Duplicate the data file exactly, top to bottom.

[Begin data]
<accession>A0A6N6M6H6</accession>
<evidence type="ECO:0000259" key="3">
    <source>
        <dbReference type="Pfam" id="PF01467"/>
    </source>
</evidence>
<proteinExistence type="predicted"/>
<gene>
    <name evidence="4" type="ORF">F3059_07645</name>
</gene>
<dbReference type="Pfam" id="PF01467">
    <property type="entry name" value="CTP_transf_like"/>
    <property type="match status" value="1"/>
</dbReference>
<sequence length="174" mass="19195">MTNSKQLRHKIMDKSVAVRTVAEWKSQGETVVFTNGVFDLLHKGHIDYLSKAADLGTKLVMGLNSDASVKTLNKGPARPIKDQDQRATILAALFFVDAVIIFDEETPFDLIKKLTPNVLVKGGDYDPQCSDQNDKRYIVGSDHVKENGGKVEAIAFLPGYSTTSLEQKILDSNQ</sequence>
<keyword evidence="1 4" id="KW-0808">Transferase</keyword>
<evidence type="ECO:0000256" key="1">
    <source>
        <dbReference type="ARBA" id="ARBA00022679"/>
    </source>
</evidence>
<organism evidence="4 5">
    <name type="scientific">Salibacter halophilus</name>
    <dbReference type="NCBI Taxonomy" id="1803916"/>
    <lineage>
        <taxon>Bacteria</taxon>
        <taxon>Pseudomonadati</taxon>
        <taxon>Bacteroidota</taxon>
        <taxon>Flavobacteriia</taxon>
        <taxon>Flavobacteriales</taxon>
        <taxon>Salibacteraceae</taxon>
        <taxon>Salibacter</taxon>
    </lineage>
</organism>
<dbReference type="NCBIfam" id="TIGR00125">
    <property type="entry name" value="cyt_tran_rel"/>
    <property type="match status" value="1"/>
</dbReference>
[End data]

<accession>A0A6N6M6H6</accession>
<evidence type="ECO:0000259" key="3">
    <source>
        <dbReference type="Pfam" id="PF01467"/>
    </source>
</evidence>
<proteinExistence type="predicted"/>
<gene>
    <name evidence="4" type="ORF">F3059_07645</name>
</gene>
<dbReference type="Pfam" id="PF01467">
    <property type="entry name" value="CTP_transf_like"/>
    <property type="match status" value="1"/>
</dbReference>
<sequence length="174" mass="19195">MTNSKQLRHKIMDKSVAVRTVAEWKSQGETVVFTNGVFDLLHKGHIDYLSKAADLGTKLVMGLNSDASVKTLNKGPARPIKDQDQRATILAALFFVDAVIIFDEETPFDLIKKLTPNVLVKGGDYDPQCSDQNDKRYIVGSDHVKENGGKVEAIAFLPGYSTTSLEQKILDSNQ</sequence>
<keyword evidence="1 4" id="KW-0808">Transferase</keyword>
<evidence type="ECO:0000256" key="1">
    <source>
        <dbReference type="ARBA" id="ARBA00022679"/>
    </source>
</evidence>
<organism evidence="4 5">
    <name type="scientific">Salibacter halophilus</name>
    <dbReference type="NCBI Taxonomy" id="1803916"/>
    <lineage>
        <taxon>Bacteria</taxon>
        <taxon>Pseudomonadati</taxon>
        <taxon>Bacteroidota</taxon>
        <taxon>Flavobacteriia</taxon>
        <taxon>Flavobacteriales</taxon>
        <taxon>Salibacteraceae</taxon>
        <taxon>Salibacter</taxon>
    </lineage>
</organism>
<dbReference type="NCBIfam" id="TIGR00125">
    <property type="entry name" value="cyt_tran_rel"/>
    <property type="match status" value="1"/>
</dbReference>